Petey will be missed. But we're sure he's having fun somewhere. Probably on a fishing boat.

Phillies Prospect Notebook: Franklyn Kilome, Jose Taveras anchoring Clearwater's strong rotation

Phillies Prospect Notebook: Franklyn Kilome, Jose Taveras anchoring Clearwater's strong rotation

PORT ST. LUCIE, Fla. -- Prospect Franklyn Kilome is the second-highest rated pitcher in the Phillies' organization, and the right-hander lived up to the billing Sunday, as the Clearwater Threshers, the Phillies' Class A Advanced affiliate, closed a three-game series at St. Lucie.

The right-hander twirled seven sparkling innings, shutting down the Mets’ hot bats, as the Threshers blanked St. Lucie 1-0 behind an unearned run at First Data Field to salvage the final game of the series.

Kilome, 21, allowed five hits, struck out six and didn’t issue a walk in winning for the first time since April 27. Only one St. Lucie player managed to reach second base against the 6-foot-6, 175-pound pitcher.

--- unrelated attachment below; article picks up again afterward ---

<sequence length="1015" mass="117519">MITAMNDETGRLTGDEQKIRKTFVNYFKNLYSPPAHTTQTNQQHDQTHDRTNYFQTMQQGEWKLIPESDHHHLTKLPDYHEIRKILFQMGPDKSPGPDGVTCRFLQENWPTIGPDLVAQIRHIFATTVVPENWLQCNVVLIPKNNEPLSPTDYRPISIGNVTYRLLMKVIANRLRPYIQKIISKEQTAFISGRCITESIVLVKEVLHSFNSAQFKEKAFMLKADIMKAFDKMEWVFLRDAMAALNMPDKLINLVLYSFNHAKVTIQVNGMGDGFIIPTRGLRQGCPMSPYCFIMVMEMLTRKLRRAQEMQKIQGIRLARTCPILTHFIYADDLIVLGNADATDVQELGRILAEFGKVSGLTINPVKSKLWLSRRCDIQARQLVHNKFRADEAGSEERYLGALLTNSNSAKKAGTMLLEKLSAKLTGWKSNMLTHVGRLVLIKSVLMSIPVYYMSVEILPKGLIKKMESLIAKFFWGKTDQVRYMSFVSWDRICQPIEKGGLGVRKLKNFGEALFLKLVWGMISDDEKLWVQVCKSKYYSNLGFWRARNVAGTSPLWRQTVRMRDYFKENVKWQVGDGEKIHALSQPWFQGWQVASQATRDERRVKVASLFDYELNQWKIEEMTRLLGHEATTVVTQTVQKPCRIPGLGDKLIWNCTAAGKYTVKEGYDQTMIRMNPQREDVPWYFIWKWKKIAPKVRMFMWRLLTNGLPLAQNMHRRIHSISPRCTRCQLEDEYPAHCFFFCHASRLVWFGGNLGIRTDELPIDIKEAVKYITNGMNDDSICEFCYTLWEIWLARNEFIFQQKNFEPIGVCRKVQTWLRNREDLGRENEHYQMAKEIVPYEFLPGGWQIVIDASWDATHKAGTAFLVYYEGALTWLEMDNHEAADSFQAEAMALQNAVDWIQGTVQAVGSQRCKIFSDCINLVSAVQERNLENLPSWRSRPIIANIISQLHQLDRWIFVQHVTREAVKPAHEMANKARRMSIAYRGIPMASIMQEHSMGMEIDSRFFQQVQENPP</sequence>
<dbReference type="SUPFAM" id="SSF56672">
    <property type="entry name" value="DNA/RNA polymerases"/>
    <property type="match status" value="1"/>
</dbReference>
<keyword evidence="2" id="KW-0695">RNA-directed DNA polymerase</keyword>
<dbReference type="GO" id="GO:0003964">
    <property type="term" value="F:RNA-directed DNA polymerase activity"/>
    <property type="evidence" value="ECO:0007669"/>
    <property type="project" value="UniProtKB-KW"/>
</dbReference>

The Dominican pitcher is ranked No. 7 overall by Baseball America among Phillies' prospects. Only 18-year-old Lakewood hurler Sixto Sanchez (fifth overall) is rated above him in the organization.

“He’s got a chance to be a workhorse. Good body, very good arm, but still learning how to pitch a little bit,” pitching coach Aaron Fultz said of Kilome, who improved to 3-2 with a 3.02 ERA.

“He’s up to 97 (mph) with a good curveball and slider. He’s learning a changeup. He’s learning the game, but he’s got a huge upside.”

Jose Taveras (4-2, 2.26) has been another reliable arm on Clearwater’s staff. He led the South Atlantic League in strikeouts last season and has 54 in 55 2/3 innings this year.

Taveras also handled St. Lucie on Saturday, but he was left with a no-decision after the bullpen gave up three runs in a 4-3 loss in 10 innings. The 23-year-old worked six strong innings and yielded just a run on four hits.  

“Taveras is just a very good competitor," Fultz said. "His fastball is average, pretty decent breaking ball and his changeup is good, but the thing that makes him good is he’s just a competitor. He studies the game and the hitters and is very advanced with that.”